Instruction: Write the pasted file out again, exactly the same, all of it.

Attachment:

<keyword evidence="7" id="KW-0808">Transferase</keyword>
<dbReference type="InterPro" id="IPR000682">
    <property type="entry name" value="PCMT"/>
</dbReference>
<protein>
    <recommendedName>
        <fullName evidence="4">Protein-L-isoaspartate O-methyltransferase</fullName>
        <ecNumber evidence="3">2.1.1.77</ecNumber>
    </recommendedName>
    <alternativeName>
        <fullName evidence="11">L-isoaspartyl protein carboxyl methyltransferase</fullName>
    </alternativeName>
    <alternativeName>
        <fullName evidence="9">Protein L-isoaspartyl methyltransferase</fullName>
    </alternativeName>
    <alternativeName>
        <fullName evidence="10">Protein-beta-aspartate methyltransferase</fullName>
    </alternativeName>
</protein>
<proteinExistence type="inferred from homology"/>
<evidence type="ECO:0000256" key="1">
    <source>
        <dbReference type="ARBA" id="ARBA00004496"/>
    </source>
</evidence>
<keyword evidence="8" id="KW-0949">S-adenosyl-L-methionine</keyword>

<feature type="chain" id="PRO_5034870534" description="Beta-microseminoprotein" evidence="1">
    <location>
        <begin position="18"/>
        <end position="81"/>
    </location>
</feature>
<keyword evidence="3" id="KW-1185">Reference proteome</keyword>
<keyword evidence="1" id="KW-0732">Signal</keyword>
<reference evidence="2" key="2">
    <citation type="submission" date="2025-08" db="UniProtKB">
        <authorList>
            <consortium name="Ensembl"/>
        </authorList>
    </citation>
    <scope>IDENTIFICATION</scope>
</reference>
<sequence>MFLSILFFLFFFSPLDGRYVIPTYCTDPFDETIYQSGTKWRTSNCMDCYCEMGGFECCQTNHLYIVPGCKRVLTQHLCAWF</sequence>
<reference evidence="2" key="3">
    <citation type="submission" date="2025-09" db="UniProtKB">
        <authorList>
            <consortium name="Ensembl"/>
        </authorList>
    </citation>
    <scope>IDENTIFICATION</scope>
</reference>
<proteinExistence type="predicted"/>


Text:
<keyword evidence="7" id="KW-0808">Transferase</keyword>
<dbReference type="InterPro" id="IPR000682">
    <property type="entry name" value="PCMT"/>
</dbReference>
<protein>
    <recommendedName>
        <fullName evidence="4">Protein-L-isoaspartate O-methyltransferase</fullName>
        <ecNumber evidence="3">2.1.1.77</ecNumber>
    </recommendedName>
    <alternativeName>
        <fullName evidence="11">L-isoaspartyl protein carboxyl methyltransferase</fullName>
    </alternativeName>
    <alternativeName>
        <fullName evidence="9">Protein L-isoaspartyl methyltransferase</fullName>
    </alternativeName>
    <alternativeName>
        <fullName evidence="10">Protein-beta-aspartate methyltransferase</fullName>
    </alternativeName>
</protein>
<proteinExistence type="inferred from homology"/>
<evidence type="ECO:0000256" key="1">
    <source>
        <dbReference type="ARBA" id="ARBA00004496"/>
    </source>
</evidence>
<keyword evidence="8" id="KW-0949">S-adenosyl-L-methionine</keyword>

<feature type="chain" id="PRO_5034870534" description="Beta-microseminoprotein" evidence="1">
    <location>
        <begin position="18"/>
        <end position="81"/>
    </location>
</feature>
<keyword evidence="3" id="KW-1185">Reference proteome</keyword>
<keyword evidence="1" id="KW-0732">Signal</keyword>
<reference evidence="2" key="2">
    <citation type="submission" date="2025-08" db="UniProtKB">
        <authorList>
            <consortium name="Ensembl"/>
        </authorList>
    </citation>
    <scope>IDENTIFICATION</scope>
</reference>
<sequence>MFLSILFFLFFFSPLDGRYVIPTYCTDPFDETIYQSGTKWRTSNCMDCYCEMGGFECCQTNHLYIVPGCKRVLTQHLCAWF</sequence>
<reference evidence="2" key="3">
    <citation type="submission" date="2025-09" db="UniProtKB">
        <authorList>
            <consortium name="Ensembl"/>
        </authorList>
    </citation>
    <scope>IDENTIFICATION</scope>
</reference>
<proteinExistence type="predicted"/>